By Shebby Lee
A lot of things have changed in group travel during my 40 years in the business. My role has evolved over the years from step-on guide, to personnel trainer and owner of a sightseeing company, to tour planner, tour director, and receptive operator. I left out chief cook and bottle washer. But all of these fall into the group travel sector, and that remains my perspective.
Yet as much change as I have seen in group travel, I am still amazed at the lack of understanding from suppliers about what it is we need from them. The example below shows the importance of having a knowledgeable hotel desk clerk for tour groups, but many of these issues apply to all suppliers who serve groups.
Let’s start at the beginning: The group agreement made anywhere from six to 18 months prior to the group’s arrival. Agreements for conventions are less of a problem than they used to be (perhaps because I tend to shy away from hotels that specialize in conventions), but even a bona fide group contract can present problems. The hotel sales office usually understands the needs of a tour group and is usually flexible on deposit deadlines and other needs. (Hint: If a hotel has no regular baggage handlers or included breakfast, it’s time to move on to another property).
It’s the implementation of that contract once the group arrives that is crucial to a positive check-in experience. This past summer I arrived at a hotel prior to individual arrivals at the airport, checked in and double-checked that all of the arrangements for the following day (airport transfers, scheduled arrival times, baggage handling, hosted welcome reception, key packets, etc.) were in order. I had signed a credit card authorization months before the tour, but unfortunately the front desk personnel had either not been informed of this fact, or didn’t understand the reason for it.
The next day as my passengers began to arrive—unbeknownst to me—they were each instructed to fork over their credit cards, in spite of the fact that the room keys were already pre-keyed and packaged with the passenger names and arrival times on them. They also were obliged to carry their own bags.
When I arrived with a larger group later in the day, I soon put a stop to that, but what followed was at the same time not acceptable in our business: The front desk clerk started screaming! Insisting that she needed separate credit card imprints to cover “room damages” because “management demands it,” she ultimately extracted a “guarantee” that I would pay for “all the room damages” that she obviously expected my clients to inflict. Great first impression for my clients!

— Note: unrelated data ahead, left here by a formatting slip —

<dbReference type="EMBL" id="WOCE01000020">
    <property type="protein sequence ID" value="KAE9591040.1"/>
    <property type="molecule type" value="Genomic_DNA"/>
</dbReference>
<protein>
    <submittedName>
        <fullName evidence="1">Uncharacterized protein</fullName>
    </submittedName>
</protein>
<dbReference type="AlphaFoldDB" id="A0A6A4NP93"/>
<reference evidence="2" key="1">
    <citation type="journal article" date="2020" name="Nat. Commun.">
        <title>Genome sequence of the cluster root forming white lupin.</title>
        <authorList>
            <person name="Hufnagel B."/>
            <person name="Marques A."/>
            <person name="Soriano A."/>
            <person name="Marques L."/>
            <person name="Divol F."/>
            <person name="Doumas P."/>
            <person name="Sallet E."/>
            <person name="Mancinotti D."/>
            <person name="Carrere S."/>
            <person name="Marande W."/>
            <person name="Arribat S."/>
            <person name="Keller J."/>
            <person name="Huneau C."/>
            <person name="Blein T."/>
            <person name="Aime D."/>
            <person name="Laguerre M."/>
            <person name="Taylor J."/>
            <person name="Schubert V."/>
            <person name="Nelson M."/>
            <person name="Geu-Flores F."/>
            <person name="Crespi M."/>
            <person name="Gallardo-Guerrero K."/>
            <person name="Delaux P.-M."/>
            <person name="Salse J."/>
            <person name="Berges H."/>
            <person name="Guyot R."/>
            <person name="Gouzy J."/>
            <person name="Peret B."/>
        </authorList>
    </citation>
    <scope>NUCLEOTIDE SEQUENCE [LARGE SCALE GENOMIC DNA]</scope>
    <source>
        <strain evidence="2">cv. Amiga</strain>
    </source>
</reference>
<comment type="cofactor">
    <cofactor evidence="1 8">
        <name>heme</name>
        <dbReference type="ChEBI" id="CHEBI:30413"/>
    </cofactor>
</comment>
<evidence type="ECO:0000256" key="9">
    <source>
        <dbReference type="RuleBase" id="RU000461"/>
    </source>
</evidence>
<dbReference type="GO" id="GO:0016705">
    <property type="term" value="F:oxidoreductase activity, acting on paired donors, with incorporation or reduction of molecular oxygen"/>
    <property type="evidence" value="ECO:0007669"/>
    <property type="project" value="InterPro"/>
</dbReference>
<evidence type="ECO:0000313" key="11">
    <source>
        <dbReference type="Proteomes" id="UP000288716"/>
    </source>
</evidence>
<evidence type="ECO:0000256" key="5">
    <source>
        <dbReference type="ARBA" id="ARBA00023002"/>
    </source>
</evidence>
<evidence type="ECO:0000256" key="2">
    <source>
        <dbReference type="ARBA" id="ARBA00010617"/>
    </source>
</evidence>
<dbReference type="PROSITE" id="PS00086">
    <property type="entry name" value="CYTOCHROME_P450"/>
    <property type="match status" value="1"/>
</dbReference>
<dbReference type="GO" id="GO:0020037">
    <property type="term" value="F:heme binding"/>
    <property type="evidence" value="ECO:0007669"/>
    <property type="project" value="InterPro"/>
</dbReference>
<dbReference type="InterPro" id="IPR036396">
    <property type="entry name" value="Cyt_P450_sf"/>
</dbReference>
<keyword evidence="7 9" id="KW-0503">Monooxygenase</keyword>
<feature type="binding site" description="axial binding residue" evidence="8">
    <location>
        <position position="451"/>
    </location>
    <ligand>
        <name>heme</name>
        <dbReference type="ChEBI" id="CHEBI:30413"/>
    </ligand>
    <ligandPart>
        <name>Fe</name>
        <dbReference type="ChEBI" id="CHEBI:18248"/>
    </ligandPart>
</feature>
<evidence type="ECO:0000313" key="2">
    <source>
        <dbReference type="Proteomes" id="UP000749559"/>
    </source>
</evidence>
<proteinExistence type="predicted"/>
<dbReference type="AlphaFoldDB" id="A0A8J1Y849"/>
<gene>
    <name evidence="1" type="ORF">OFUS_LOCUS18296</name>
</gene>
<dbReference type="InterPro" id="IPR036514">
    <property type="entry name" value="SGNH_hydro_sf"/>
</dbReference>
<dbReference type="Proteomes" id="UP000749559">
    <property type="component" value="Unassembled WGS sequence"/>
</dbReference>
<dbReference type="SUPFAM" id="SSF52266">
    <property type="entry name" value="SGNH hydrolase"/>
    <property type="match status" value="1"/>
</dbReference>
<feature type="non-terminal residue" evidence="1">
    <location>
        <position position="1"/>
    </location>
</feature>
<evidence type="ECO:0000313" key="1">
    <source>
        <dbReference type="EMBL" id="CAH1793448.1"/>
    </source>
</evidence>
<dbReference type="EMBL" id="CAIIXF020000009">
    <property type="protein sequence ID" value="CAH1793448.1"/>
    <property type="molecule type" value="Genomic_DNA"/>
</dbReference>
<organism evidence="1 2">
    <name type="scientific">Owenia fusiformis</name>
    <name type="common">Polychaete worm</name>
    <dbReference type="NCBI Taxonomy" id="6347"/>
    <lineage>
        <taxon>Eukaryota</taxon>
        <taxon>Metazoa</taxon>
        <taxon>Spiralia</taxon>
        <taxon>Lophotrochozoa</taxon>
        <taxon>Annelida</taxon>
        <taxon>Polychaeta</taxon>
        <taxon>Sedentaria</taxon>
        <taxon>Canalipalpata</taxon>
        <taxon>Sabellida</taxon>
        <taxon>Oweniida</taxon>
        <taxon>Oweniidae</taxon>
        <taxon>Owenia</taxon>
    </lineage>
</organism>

Somebody at that hotel originally understood what a group agreement is, but it certainly wasn’t the individual working the front desk. Fortunately, I’ve had a great deal of similar experiences (my favorite being the time we arrived exhausted at a hotel late in the evening with 40+ passengers, only to be ordered to line up at the desk to individually sign registrations, each with a credit card imprint. In that case, I confiscated all the papers—which I signed myself—distributed the keys, and sent everyone directly to their rooms.
But this was a first for me. Again, experience dictated that because the front desk clerk appeared to be close to a meltdown, the best course of action was the calm voice of reason. Her behavior speaks volumes about the necessity of having well-trained front desk and sales staff for groups.
We like to call ourselves the hospitality industry, yet there is little evidence that “hospitality” was this hotel’s focus. The problem here appears to be two-fold: lack of training (or incomplete training) and lack of communication between the sales staff and the front desk. Since the sales manager had negotiated the contract with the tour company, he or she is the most conversant about its terms, and therefore the most qualified to train the front desk staff—all of them. (There is no end of details about group inclusions which vanish between midnight and breakfast.) But where is the sales manager when a group checks in to the hotel after a great day of touring? Nine times out of 10, he or she has already gone home.
What can a tour operator do to facilitate the check-in process?
1. Get it in writing. Make sure the contract details include whether or not baggage handling is included and at what cost. If breakfast is included, make sure the contract says so. And make it clear that there will be just one folio paid by the company.
2. Send your rooming list, including the following requests, at least 30 days in advance:
- If there is no elevator, request all first-floor rooms.
- Ask to have keys individually packaged for each guest with his or her name and room number on the envelope.
- Make sure all rooms will have two beds and are nonsmoking, unless otherwise noted.
- Require baggage handling.
3. Have your tour director call the hotel 30 minutes before arrival time to reconfirm all of the above.
The sign of a truly great hotel welcome is not an electronic sign spelling out the group’s name (although that is nice, too), but a smiling front desk clerk holding your keys and a rooming list, baggage handlers at the ready, and the sales manager (or hotel manager) with a personal greeting for your group. Now that’s hospitality!
Historian and writer Shebby Lee owns Shebby Lee Tours Inc. of Rapid City, S.D. Her tours focus on the history and cultural heritage of the West. Lee also makes presentations at history conferences and industry meetings and writes the travel blog Trail Talk. To contact Lee, visit www.shebbyleetours.com.